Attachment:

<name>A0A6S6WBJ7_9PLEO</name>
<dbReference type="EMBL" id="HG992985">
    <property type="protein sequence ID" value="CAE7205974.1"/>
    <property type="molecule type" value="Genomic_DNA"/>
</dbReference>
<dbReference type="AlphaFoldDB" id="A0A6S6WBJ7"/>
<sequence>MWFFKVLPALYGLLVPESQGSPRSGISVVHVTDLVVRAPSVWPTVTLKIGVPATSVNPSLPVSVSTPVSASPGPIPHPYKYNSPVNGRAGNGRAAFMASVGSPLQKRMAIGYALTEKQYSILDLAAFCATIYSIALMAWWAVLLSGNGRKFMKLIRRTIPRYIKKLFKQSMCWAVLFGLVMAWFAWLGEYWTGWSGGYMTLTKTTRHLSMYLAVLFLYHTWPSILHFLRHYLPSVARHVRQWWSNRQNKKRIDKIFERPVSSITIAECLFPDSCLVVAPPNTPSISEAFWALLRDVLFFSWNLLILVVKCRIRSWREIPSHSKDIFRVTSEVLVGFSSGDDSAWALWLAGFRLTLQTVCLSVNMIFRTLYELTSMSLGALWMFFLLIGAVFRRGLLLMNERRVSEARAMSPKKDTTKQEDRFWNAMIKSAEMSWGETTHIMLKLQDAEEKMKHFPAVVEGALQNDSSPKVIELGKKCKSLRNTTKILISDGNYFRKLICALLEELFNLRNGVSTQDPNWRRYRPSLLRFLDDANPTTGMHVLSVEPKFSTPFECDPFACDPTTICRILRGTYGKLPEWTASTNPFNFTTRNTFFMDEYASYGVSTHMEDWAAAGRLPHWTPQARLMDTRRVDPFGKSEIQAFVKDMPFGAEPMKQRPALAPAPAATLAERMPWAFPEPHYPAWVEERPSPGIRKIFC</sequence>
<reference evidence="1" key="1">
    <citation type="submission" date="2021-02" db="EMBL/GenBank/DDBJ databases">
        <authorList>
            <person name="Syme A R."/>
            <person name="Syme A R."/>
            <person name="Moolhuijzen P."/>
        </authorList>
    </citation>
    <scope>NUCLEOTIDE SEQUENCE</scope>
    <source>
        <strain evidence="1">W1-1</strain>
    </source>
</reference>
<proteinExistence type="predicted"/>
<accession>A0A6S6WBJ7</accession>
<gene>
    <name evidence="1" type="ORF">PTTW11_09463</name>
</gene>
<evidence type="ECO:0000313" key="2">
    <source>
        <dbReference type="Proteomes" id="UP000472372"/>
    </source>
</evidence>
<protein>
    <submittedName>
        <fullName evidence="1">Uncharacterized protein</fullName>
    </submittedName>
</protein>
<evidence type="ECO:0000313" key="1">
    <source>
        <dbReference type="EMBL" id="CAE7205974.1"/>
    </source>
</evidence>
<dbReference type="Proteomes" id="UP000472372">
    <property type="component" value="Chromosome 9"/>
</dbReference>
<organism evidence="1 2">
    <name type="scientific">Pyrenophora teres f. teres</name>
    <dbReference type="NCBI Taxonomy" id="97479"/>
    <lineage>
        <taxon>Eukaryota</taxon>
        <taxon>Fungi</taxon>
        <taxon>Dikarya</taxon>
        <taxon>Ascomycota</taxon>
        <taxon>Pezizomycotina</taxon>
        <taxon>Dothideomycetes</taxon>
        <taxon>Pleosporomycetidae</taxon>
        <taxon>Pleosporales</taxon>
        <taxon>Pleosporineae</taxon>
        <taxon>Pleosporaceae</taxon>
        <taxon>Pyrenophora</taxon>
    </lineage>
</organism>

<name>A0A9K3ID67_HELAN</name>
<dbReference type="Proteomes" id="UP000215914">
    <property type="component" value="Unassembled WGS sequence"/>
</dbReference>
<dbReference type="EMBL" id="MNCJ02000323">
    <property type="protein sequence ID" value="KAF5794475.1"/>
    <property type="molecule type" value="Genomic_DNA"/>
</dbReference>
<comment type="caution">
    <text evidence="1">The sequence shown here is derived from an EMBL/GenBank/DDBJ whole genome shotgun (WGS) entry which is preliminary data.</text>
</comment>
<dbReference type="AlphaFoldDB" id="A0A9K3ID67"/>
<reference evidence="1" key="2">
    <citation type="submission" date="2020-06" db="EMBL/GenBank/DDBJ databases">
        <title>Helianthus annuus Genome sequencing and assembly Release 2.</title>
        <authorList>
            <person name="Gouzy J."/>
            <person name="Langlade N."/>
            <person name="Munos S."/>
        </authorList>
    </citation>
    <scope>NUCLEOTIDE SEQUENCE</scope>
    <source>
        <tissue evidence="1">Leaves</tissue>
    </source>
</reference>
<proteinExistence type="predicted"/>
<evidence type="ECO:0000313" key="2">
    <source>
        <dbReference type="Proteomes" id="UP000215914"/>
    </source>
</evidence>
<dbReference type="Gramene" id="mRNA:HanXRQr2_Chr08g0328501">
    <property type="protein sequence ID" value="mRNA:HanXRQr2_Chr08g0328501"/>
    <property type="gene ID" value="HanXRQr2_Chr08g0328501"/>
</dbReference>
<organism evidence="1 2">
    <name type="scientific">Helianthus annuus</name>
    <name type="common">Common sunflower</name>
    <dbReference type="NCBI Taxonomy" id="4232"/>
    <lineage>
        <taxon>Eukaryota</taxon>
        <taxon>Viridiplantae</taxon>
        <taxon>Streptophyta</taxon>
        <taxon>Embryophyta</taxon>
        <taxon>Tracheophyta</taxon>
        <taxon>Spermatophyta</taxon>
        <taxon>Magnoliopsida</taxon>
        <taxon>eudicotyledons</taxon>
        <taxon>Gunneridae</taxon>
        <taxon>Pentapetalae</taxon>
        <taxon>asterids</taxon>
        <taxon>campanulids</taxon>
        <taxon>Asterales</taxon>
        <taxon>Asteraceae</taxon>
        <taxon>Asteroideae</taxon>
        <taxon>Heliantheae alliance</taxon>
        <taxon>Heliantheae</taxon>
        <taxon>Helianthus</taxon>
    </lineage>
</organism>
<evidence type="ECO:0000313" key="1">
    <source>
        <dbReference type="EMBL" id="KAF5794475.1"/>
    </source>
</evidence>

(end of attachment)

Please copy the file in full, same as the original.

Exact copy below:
<name>A0A6S6WBJ7_9PLEO</name>
<dbReference type="EMBL" id="HG992985">
    <property type="protein sequence ID" value="CAE7205974.1"/>
    <property type="molecule type" value="Genomic_DNA"/>
</dbReference>
<dbReference type="AlphaFoldDB" id="A0A6S6WBJ7"/>
<sequence>MWFFKVLPALYGLLVPESQGSPRSGISVVHVTDLVVRAPSVWPTVTLKIGVPATSVNPSLPVSVSTPVSASPGPIPHPYKYNSPVNGRAGNGRAAFMASVGSPLQKRMAIGYALTEKQYSILDLAAFCATIYSIALMAWWAVLLSGNGRKFMKLIRRTIPRYIKKLFKQSMCWAVLFGLVMAWFAWLGEYWTGWSGGYMTLTKTTRHLSMYLAVLFLYHTWPSILHFLRHYLPSVARHVRQWWSNRQNKKRIDKIFERPVSSITIAECLFPDSCLVVAPPNTPSISEAFWALLRDVLFFSWNLLILVVKCRIRSWREIPSHSKDIFRVTSEVLVGFSSGDDSAWALWLAGFRLTLQTVCLSVNMIFRTLYELTSMSLGALWMFFLLIGAVFRRGLLLMNERRVSEARAMSPKKDTTKQEDRFWNAMIKSAEMSWGETTHIMLKLQDAEEKMKHFPAVVEGALQNDSSPKVIELGKKCKSLRNTTKILISDGNYFRKLICALLEELFNLRNGVSTQDPNWRRYRPSLLRFLDDANPTTGMHVLSVEPKFSTPFECDPFACDPTTICRILRGTYGKLPEWTASTNPFNFTTRNTFFMDEYASYGVSTHMEDWAAAGRLPHWTPQARLMDTRRVDPFGKSEIQAFVKDMPFGAEPMKQRPALAPAPAATLAERMPWAFPEPHYPAWVEERPSPGIRKIFC</sequence>
<reference evidence="1" key="1">
    <citation type="submission" date="2021-02" db="EMBL/GenBank/DDBJ databases">
        <authorList>
            <person name="Syme A R."/>
            <person name="Syme A R."/>
            <person name="Moolhuijzen P."/>
        </authorList>
    </citation>
    <scope>NUCLEOTIDE SEQUENCE</scope>
    <source>
        <strain evidence="1">W1-1</strain>
    </source>
</reference>
<proteinExistence type="predicted"/>
<accession>A0A6S6WBJ7</accession>
<gene>
    <name evidence="1" type="ORF">PTTW11_09463</name>
</gene>
<evidence type="ECO:0000313" key="2">
    <source>
        <dbReference type="Proteomes" id="UP000472372"/>
    </source>
</evidence>
<protein>
    <submittedName>
        <fullName evidence="1">Uncharacterized protein</fullName>
    </submittedName>
</protein>
<evidence type="ECO:0000313" key="1">
    <source>
        <dbReference type="EMBL" id="CAE7205974.1"/>
    </source>
</evidence>
<dbReference type="Proteomes" id="UP000472372">
    <property type="component" value="Chromosome 9"/>
</dbReference>
<organism evidence="1 2">
    <name type="scientific">Pyrenophora teres f. teres</name>
    <dbReference type="NCBI Taxonomy" id="97479"/>
    <lineage>
        <taxon>Eukaryota</taxon>
        <taxon>Fungi</taxon>
        <taxon>Dikarya</taxon>
        <taxon>Ascomycota</taxon>
        <taxon>Pezizomycotina</taxon>
        <taxon>Dothideomycetes</taxon>
        <taxon>Pleosporomycetidae</taxon>
        <taxon>Pleosporales</taxon>
        <taxon>Pleosporineae</taxon>
        <taxon>Pleosporaceae</taxon>
        <taxon>Pyrenophora</taxon>
    </lineage>
</organism>

<name>A0A9K3ID67_HELAN</name>
<dbReference type="Proteomes" id="UP000215914">
    <property type="component" value="Unassembled WGS sequence"/>
</dbReference>
<dbReference type="EMBL" id="MNCJ02000323">
    <property type="protein sequence ID" value="KAF5794475.1"/>
    <property type="molecule type" value="Genomic_DNA"/>
</dbReference>
<comment type="caution">
    <text evidence="1">The sequence shown here is derived from an EMBL/GenBank/DDBJ whole genome shotgun (WGS) entry which is preliminary data.</text>
</comment>
<dbReference type="AlphaFoldDB" id="A0A9K3ID67"/>
<reference evidence="1" key="2">
    <citation type="submission" date="2020-06" db="EMBL/GenBank/DDBJ databases">
        <title>Helianthus annuus Genome sequencing and assembly Release 2.</title>
        <authorList>
            <person name="Gouzy J."/>
            <person name="Langlade N."/>
            <person name="Munos S."/>
        </authorList>
    </citation>
    <scope>NUCLEOTIDE SEQUENCE</scope>
    <source>
        <tissue evidence="1">Leaves</tissue>
    </source>
</reference>
<proteinExistence type="predicted"/>
<evidence type="ECO:0000313" key="2">
    <source>
        <dbReference type="Proteomes" id="UP000215914"/>
    </source>
</evidence>
<dbReference type="Gramene" id="mRNA:HanXRQr2_Chr08g0328501">
    <property type="protein sequence ID" value="mRNA:HanXRQr2_Chr08g0328501"/>
    <property type="gene ID" value="HanXRQr2_Chr08g0328501"/>
</dbReference>
<organism evidence="1 2">
    <name type="scientific">Helianthus annuus</name>
    <name type="common">Common sunflower</name>
    <dbReference type="NCBI Taxonomy" id="4232"/>
    <lineage>
        <taxon>Eukaryota</taxon>
        <taxon>Viridiplantae</taxon>
        <taxon>Streptophyta</taxon>
        <taxon>Embryophyta</taxon>
        <taxon>Tracheophyta</taxon>
        <taxon>Spermatophyta</taxon>
        <taxon>Magnoliopsida</taxon>
        <taxon>eudicotyledons</taxon>
        <taxon>Gunneridae</taxon>
        <taxon>Pentapetalae</taxon>
        <taxon>asterids</taxon>
        <taxon>campanulids</taxon>
        <taxon>Asterales</taxon>
        <taxon>Asteraceae</taxon>
        <taxon>Asteroideae</taxon>
        <taxon>Heliantheae alliance</taxon>
        <taxon>Heliantheae</taxon>
        <taxon>Helianthus</taxon>
    </lineage>
</organism>
<evidence type="ECO:0000313" key="1">
    <source>
        <dbReference type="EMBL" id="KAF5794475.1"/>
    </source>
</evidence>